The next few days could bring big announcements – or old news – for Canada, the UK and Europe, as central banks prepare to announce their interest rate targets. In the mean time, volatile oil prices are sending world exchanges on a bumpy ride.
The day ahead
It’s still bank season! The country’s big banks are releasing their earnings this week, with the Royal Bank of Canada reporting today. BMO released their earnings yesterday, with lower than predicted profits. The bank increased their dividend to 80 cents, but shares had slipped a couple dollars by the end of the day.
Update: RBC announced an 11% increase from last year in their fourth quarter earnings, to $2.3 million. Fiscal year earnings were up by 8% to $9 billion. The bank said the increase came from strong retail banking, outweighing lower trading revenue.
The Bank of Canada will announce its interest rate target this morning. But don’t expect anything radical – the interest rate will probably stay at 1 percent.
Oil prices continue to be volatile, after spending Tuesday losing some of Monday’s recovery, and commodity currencies, including the loonie, continue to bounce along with them.
The Loonie took another dip yesterday, down to 87.77 cents to the dollar. The greenback is starting today at a five and a half year high, while the yen and the euro have weakened.
The TSX closed slightly down yesterday on flagging commodities. In the US, Dow Jones industrials, Nasdaq and the S&P 500 all rose yesterday, which has offered a boost to markets in Asia this morning.
Today is the UK’s autumn statement, the second-annual check up on the British budget. Chancellor George Osborne will present the statement, and with election season just months away, expect lots of political theatre. Big announcements will likely include funds for the National Health Service, roads and flood protection, and efforts to get buyers into the highly uneven British housing market. But despite the UK’s position as one of Europe’s strongest economies, the UK is grappling with a high deficit, at 11 percent of national output.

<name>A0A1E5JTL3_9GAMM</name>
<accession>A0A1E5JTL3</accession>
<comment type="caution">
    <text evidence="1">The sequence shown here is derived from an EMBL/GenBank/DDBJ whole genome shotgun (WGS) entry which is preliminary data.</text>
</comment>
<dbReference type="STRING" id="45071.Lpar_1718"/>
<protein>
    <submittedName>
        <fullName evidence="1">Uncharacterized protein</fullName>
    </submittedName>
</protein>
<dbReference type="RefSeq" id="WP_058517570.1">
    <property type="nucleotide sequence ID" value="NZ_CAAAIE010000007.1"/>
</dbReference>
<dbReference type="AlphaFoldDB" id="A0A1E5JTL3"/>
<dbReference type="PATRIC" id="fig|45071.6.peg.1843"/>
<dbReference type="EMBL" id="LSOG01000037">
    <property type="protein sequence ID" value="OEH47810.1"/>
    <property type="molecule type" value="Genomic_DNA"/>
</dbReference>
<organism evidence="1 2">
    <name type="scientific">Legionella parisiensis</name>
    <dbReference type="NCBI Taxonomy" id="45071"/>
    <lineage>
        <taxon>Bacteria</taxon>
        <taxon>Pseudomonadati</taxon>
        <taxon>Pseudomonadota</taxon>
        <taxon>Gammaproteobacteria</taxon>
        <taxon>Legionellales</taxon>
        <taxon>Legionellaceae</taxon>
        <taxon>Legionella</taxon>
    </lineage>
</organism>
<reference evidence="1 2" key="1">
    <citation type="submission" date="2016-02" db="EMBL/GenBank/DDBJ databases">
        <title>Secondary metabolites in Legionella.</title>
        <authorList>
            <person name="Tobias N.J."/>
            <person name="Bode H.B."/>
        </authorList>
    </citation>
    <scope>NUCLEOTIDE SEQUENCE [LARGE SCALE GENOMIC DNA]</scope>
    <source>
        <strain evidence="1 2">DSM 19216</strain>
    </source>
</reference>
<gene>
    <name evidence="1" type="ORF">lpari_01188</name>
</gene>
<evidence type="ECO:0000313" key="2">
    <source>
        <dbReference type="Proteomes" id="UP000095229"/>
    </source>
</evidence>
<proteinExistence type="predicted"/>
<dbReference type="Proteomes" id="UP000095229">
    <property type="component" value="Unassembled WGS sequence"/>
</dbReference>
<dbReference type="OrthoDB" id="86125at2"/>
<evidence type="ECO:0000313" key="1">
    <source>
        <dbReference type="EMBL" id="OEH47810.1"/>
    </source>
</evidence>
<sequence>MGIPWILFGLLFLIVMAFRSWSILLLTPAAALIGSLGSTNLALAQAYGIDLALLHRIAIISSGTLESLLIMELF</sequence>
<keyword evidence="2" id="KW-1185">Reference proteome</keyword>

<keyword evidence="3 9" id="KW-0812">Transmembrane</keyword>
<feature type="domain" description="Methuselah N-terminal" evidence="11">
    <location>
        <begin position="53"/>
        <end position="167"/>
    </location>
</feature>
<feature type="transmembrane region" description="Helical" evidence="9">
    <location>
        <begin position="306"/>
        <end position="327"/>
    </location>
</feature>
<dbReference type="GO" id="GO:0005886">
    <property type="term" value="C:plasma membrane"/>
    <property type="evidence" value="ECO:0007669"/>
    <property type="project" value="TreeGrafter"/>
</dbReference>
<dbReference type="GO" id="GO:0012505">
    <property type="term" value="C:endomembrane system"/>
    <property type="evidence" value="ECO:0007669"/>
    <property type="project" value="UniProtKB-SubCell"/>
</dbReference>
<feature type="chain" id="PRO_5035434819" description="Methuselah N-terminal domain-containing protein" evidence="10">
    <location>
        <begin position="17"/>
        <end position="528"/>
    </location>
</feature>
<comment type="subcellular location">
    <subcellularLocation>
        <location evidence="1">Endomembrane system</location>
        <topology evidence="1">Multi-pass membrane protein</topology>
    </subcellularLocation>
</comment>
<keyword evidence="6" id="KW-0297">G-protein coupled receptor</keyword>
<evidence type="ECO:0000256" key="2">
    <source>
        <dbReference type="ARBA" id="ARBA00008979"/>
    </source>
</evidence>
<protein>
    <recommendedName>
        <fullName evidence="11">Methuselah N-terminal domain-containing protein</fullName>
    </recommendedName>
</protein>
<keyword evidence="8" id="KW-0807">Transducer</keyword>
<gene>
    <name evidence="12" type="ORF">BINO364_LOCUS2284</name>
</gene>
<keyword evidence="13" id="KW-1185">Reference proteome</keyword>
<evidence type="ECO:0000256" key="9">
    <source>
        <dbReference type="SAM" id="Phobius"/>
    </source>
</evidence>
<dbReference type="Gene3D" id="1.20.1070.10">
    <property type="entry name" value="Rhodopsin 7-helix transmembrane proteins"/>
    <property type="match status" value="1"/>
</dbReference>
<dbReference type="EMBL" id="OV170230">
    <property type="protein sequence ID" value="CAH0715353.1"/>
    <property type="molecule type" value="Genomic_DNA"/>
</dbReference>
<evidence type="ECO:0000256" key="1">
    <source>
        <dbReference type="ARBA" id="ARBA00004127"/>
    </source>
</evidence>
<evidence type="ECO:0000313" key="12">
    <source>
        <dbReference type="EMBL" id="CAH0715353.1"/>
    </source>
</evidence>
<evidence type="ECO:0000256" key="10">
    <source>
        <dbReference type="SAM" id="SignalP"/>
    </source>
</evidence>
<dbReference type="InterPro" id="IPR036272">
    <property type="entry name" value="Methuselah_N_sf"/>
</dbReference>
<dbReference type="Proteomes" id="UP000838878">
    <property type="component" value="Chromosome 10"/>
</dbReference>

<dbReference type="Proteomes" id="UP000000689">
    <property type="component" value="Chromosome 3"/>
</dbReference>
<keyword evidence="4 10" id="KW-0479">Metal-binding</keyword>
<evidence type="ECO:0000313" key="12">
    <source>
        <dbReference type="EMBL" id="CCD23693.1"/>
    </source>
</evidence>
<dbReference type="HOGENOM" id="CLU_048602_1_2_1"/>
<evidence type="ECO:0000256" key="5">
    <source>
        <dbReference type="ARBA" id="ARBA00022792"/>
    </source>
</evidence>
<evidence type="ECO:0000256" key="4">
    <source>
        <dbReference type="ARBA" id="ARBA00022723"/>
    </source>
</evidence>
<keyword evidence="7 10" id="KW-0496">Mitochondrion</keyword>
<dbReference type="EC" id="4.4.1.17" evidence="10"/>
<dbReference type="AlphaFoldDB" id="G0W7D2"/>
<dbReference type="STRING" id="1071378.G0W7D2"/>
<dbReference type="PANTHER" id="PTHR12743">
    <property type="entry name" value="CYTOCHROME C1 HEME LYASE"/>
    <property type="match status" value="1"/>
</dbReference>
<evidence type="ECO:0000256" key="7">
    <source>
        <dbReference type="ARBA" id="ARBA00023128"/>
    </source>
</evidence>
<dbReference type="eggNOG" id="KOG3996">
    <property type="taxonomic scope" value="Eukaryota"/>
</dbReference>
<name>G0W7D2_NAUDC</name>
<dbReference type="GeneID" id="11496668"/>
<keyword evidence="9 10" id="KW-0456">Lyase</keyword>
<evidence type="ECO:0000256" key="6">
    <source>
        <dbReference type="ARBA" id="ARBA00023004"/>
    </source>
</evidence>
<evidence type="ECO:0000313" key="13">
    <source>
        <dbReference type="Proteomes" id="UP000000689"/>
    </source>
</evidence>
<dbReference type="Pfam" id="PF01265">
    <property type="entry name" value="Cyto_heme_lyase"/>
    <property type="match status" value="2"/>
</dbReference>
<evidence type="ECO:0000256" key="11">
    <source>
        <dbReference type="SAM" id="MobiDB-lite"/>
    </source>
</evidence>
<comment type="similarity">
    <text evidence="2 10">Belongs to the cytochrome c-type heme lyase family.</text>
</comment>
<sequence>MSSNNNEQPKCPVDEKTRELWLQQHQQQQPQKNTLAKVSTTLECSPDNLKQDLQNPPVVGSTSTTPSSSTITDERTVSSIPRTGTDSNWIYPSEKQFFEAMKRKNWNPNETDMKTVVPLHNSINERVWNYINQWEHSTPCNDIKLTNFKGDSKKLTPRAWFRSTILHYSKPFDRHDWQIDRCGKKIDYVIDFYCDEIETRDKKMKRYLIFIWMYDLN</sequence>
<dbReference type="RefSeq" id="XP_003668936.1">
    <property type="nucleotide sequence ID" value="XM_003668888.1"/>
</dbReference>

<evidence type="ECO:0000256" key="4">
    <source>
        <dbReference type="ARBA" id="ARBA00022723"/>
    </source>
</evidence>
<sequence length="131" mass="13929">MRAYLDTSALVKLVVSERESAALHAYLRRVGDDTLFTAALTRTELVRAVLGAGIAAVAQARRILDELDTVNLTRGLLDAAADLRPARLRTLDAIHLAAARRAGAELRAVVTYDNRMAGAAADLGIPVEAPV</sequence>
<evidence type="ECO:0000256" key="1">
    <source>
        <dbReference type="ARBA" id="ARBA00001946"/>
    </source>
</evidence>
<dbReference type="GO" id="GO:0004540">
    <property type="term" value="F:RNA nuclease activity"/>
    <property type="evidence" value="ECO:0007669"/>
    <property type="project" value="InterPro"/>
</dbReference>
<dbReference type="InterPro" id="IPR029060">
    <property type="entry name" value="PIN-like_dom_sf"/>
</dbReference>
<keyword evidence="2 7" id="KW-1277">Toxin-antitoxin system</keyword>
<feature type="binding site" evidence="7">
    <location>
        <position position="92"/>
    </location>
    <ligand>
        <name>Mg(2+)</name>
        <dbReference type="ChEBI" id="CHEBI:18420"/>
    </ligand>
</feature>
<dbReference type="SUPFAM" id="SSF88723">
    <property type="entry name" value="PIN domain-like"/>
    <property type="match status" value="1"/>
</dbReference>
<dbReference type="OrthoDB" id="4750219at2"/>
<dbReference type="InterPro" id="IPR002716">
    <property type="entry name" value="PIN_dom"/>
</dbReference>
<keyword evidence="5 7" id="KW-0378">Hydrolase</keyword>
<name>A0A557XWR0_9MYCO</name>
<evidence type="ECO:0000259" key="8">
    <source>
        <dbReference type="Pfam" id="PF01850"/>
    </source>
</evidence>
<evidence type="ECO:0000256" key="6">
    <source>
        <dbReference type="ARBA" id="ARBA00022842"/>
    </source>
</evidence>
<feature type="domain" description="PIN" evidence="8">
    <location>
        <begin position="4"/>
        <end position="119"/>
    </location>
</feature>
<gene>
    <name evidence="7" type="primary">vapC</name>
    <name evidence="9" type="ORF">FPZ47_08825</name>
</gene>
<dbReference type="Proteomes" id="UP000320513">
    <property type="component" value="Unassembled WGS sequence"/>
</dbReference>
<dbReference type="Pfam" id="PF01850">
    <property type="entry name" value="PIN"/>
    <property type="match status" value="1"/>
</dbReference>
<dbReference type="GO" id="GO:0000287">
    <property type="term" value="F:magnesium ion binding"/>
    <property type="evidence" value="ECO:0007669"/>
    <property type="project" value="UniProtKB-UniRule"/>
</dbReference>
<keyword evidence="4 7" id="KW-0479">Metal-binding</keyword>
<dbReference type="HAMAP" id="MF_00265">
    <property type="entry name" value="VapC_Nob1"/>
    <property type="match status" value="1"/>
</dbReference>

The Bank of England and the European Central Bank will both announce their interest rate targets tomorrow. Will the ECB implement quantitative easing? Prepare to jump on the speculation train, as Mario Draghi urges national governments to fight flagging growth and the threat of deflation.
What you missed
The Canadian auto industry isn’t doing well – the Globe and Mail reports that one of two General Motors plants in Oshawa, Ontario are due to be shut down by 2016, and both will be closed by 2019 – ending a total of 3,600 unionized jobs. Cuts will also be made to a plant in Ingersoll, Ontario. On the other hand, cars are selling in Canada – last month was a record for November.
The future of an oil shipping terminal slated for Quebec is in question, over concern that the location would affect the habitat and breeding grounds of beluga whales. TransCanada Corp.’s Energy East project would transport crude oil from Alberta to refineries in Quebec and New Brunswick. In the mean time, energy regulators in Alberta, BC and Saskatchewan say they’ve banded together to speed up the approval process for pipelines, after delays on TransCanada’s Keystone XL.
Russia will enter a recession. If you’ve been following the impact of international sanctions, falling oil prices, the scrapped South Stream pipeline, and the wildly bouncing ruble, this will come as no surprise. But yesterday, the Kremlin officially acknowledged the country is facing a rocky year ahead.